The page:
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On the other hand, lots of folks have been cleaning barrels with jacket bullets, after a day of shooting lead.
Including me, back when I was a regular at the action matches.
Most everyone else did, too.
During a single season of matches, this must have happened literally thousands of times, and I never saw a single mishap due to it.
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Old May 15, 2013, 10:37 AM   #23
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Quote:
How thick do you guys think a deer is?
The OP is in Idaho - this isn't some Florida deer the size of your black lab, this is most likely mule deer - they can easily go over 350-450 pounds and have a neck over 12" thick.

Carbine or not, it isn't the wisest thing to do - but if he insists, he should be looking at a minimum 147 grain and NOT a HP
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Old May 15, 2013, 10:56 AM   #24
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Come on lighten up a little. There have been far more game not killed but left to suffer and die a worse death from a poorly placed shot. I would have full faith in a 9mm rifle, not much different than hunting with a pistol. Distance and shot placement are the keys.

It is not important what I think a proper caliber is or is not. I certainly don't want to force my personal thoughts or preferences on another hunter. If it is legal then it is legal period. No mater what a hunter does or does not do will not make a anti hunter happy and most importantly I don't care what they think or do not think.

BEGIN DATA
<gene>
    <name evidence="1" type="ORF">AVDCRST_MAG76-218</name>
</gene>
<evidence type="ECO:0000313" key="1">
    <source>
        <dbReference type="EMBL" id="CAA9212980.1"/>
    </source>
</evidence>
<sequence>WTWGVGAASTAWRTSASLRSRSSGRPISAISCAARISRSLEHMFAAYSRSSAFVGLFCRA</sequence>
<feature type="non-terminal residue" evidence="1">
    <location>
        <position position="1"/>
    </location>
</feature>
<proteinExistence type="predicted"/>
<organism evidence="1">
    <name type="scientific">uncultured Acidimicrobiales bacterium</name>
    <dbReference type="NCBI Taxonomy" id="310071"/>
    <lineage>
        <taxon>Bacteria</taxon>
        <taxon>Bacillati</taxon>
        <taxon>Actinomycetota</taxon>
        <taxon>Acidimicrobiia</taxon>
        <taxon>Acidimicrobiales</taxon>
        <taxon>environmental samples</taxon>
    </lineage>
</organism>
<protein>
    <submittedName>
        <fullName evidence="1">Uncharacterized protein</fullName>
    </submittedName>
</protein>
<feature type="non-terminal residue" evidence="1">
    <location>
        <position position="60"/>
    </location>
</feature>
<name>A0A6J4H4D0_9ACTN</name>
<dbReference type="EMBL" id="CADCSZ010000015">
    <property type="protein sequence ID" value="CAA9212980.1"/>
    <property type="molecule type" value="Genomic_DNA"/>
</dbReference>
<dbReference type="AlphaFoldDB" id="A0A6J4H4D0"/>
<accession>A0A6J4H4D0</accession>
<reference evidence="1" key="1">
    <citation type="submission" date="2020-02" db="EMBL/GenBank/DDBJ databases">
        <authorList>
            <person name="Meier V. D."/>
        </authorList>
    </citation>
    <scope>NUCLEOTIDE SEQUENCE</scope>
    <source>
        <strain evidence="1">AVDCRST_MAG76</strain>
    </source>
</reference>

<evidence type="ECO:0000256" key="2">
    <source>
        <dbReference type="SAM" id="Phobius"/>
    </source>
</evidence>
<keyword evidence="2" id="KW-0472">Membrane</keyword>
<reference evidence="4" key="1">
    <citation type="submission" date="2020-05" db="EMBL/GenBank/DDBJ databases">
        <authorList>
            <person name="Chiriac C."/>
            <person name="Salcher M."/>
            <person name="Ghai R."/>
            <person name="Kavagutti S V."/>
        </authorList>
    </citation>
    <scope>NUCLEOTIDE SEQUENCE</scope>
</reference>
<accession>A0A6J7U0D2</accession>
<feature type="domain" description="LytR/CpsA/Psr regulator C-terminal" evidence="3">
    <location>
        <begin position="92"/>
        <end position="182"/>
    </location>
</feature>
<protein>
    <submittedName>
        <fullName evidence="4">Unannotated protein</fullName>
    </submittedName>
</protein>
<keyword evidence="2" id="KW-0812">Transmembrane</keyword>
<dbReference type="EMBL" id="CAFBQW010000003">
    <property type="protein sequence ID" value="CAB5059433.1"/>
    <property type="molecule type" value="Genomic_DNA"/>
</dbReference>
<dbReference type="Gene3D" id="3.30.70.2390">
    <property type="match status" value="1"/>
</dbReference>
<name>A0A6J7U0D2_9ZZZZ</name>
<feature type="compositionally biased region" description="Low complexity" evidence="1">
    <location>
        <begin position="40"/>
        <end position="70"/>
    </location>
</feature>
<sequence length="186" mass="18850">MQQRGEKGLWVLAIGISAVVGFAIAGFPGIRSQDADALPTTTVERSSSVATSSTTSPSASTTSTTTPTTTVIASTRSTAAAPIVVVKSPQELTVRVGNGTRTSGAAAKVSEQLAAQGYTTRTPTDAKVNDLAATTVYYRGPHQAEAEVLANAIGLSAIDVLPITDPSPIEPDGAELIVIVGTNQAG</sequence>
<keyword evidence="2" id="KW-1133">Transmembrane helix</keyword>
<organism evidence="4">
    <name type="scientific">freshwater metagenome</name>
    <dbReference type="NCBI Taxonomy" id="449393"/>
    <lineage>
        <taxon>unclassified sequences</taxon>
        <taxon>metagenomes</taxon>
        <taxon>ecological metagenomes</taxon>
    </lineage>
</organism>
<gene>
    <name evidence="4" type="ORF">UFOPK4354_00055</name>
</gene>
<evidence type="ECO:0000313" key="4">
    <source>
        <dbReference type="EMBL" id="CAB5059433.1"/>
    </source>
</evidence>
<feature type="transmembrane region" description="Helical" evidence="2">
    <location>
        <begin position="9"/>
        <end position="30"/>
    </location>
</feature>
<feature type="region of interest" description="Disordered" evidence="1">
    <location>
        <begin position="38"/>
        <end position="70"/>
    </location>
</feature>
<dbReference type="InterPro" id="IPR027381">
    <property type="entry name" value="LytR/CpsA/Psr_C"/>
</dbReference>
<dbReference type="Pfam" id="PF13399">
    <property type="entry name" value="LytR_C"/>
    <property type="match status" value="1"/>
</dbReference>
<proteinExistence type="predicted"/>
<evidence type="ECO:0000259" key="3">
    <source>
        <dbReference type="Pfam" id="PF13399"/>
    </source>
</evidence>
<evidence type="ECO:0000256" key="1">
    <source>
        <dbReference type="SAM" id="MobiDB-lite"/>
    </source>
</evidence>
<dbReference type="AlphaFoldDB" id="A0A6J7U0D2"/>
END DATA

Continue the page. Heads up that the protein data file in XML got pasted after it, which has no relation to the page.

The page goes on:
I don't hunt with a 9mm rifle nor do I own one thus I have no suggestions for you. I probably would not use one but I will fight for your right to use one.

From the few sources I have found this appears to work best.

147grain JHP +p loads at around 50 yards.

Good Luck
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Old May 15, 2013, 10:59 AM   #25
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Quote:
The OP is in Idaho - this isn't some Florida deer the size of your black lab, this is most likely mule deer - they can easily go over 350-450 pounds and have a neck over 12" thick.
In a fantasy world, maybe. Read this:
Or at least do a search for "pounds" in the document.
http://www.wildlifehc.org/new/wp-con.../Mule-Deer.pdf
----------------------------------------------


Folks, the OP and I both specifically asked that the (supposed) ethics of this hunt be left in another thread. It isn't the question. Cease and desist. Start your own thread (in the hunting forum) if you want to discuss that question.